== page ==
0 my God and my Mercy! Now will You be able to show Your mercies in Your handmaiden! Powerful are You, great God. Now will it become clear, Lord, if My soul, looking upon the time it has lost, is right in its belief that You, in a moment, can turn its loss to gain. I seem to be talking foolishly, for it is usual, to say that time lost can never be recovered. Blessed be my God!


I sometimes remember the complaint of that holy woman, Martha; her complaint was not merely of her sister- I feel sure that the chief cause of her sorrow was the thought that You, Lord, had no compassion on her for the labour that she was enduring nor cared whether or no she was with You. Perhaps she thought that You had less love for her than for her sister, and this would have troubled her more than serving One Whom she loved so dearly, for love turns labour into rest . . .

Shall I complain with this holy woman? I have no reason to do so, for I have ever found in my God far greater and stronger proofs of love than I have known how to ask or to desire. I have nothing to complain of save that Thy loving kindness has borne with me too long. What, then, can one so wretched as I ask of You? That Thou will give to me, my God (as St. Augustine said), so that I may give to You, to repay You some that I owe You; that You will remember that I am Your handiwork; and that I may know Who my Creator is, and so may love Him.


When I meditate, my God, upon the glory which, you have prepared for those who persevere in doing your will, and think how many pains and trials it cost Your Son to gain it for us, and how little we had deserved it, and how bound we are not to be ungrateful for his wondrous love which has taught us love at such a cost to itself, my soul becomes greatly afflicted.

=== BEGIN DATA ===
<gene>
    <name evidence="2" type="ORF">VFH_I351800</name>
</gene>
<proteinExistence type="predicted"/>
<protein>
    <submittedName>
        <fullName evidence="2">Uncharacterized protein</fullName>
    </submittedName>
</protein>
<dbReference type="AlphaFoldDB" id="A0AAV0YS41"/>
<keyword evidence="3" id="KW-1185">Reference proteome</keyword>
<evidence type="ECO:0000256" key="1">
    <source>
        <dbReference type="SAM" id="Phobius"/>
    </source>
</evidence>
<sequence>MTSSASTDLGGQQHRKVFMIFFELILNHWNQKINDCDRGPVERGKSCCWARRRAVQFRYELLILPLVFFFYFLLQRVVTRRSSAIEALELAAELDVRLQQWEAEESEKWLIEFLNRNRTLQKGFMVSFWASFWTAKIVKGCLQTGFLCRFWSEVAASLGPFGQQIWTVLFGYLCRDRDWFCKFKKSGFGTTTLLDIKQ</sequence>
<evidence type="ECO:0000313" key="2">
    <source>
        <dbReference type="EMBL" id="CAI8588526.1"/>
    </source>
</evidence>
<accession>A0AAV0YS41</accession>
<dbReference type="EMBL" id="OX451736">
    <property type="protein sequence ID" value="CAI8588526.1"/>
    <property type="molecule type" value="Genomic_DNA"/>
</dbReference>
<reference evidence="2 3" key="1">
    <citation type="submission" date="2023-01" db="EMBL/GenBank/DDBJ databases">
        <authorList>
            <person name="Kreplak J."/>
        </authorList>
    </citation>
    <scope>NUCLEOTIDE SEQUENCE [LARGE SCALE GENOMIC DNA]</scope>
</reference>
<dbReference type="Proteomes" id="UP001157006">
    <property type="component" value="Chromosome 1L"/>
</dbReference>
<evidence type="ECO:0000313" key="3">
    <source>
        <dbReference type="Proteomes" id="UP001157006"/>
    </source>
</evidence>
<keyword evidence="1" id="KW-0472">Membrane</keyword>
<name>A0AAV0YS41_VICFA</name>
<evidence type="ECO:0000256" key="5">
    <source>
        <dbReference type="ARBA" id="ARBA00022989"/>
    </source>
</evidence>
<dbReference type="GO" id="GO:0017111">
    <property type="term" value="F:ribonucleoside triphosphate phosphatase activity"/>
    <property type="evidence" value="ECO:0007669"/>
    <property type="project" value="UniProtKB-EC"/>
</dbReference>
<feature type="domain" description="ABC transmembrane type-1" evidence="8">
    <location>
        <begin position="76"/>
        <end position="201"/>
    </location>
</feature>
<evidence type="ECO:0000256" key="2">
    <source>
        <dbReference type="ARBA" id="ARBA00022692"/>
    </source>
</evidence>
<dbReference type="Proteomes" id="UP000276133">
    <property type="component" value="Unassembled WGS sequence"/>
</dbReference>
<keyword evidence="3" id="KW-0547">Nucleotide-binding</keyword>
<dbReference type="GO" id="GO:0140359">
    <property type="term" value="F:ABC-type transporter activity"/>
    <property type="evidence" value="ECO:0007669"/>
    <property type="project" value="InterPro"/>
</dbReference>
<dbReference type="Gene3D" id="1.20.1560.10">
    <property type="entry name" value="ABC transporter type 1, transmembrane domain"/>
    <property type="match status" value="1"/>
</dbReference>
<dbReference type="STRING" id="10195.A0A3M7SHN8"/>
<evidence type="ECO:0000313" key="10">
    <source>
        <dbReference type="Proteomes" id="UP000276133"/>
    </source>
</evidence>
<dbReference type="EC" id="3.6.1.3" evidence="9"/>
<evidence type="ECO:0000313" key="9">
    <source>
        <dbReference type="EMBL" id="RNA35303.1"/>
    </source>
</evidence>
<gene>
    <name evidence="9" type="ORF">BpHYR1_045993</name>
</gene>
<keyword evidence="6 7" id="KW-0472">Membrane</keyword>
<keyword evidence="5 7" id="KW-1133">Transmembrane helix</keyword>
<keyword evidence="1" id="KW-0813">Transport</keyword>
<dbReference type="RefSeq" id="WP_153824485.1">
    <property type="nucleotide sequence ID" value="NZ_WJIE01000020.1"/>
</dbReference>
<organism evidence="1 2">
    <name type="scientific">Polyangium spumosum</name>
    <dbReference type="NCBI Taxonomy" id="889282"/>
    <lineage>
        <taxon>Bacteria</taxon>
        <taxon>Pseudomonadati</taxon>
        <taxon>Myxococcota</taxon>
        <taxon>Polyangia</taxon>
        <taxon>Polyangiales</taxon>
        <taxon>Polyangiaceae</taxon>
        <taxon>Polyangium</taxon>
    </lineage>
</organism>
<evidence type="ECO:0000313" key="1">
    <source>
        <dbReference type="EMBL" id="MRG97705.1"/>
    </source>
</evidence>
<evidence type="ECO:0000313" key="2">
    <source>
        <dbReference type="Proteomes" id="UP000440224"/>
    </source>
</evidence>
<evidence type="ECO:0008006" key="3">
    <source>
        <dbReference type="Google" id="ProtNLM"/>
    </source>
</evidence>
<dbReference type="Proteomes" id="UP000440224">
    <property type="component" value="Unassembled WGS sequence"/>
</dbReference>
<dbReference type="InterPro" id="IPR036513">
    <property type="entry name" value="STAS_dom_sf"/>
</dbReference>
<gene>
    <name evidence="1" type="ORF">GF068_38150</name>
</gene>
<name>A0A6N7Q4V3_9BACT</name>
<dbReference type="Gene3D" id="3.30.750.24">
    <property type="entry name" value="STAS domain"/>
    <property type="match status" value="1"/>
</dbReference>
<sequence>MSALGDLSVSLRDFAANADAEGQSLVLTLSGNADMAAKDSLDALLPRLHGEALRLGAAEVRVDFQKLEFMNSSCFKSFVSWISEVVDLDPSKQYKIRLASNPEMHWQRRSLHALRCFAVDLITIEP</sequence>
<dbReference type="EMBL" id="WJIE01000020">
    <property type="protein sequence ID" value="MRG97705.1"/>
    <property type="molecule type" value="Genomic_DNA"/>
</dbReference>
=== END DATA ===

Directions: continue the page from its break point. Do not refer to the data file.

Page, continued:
How is it possible, Lord, that all this should be forgotten, and that, when they offend You, mortal men should be so forgetful of You? O my Redeemer, how forgetful are men! They are forgetful even of themselves.


Thy will be done!,' that is, may the Lord fulfil His will in me, in every way and manner which You, my Lord, desire. Do You grant me the grace of bestowing on me Your Kingdom so that I may do Your Will, since He has asked this of

me, Dispose of me as of that which is Your own,in accordance with Your Will.


Rejoice, my soul, that there is One Who loves your God as He merits. Rejoice that there is One Who knows His goodness and worth. Give Him thanks for having given us on earth One Who knows Him- His only Son. Beneath this protection you will be able to approach His Majesty and beseech Him that, since He delights in you, all things on earth may not suffice to make you cease delighting in Him, and rejoicing in the greatness of your God and in the way wherein He merits love and praise.

You can beseech Him, too, to aid you to bear some small part in the blessing of His name so that you may say with trust: My soul doth magnify and praise the Lord.'

Nihil Obstat:

BERNARD O'CONNOR, Diocesan Censor.


@ J. R. KNOX,

Archbishop of Melbourne. September 23rd, 1970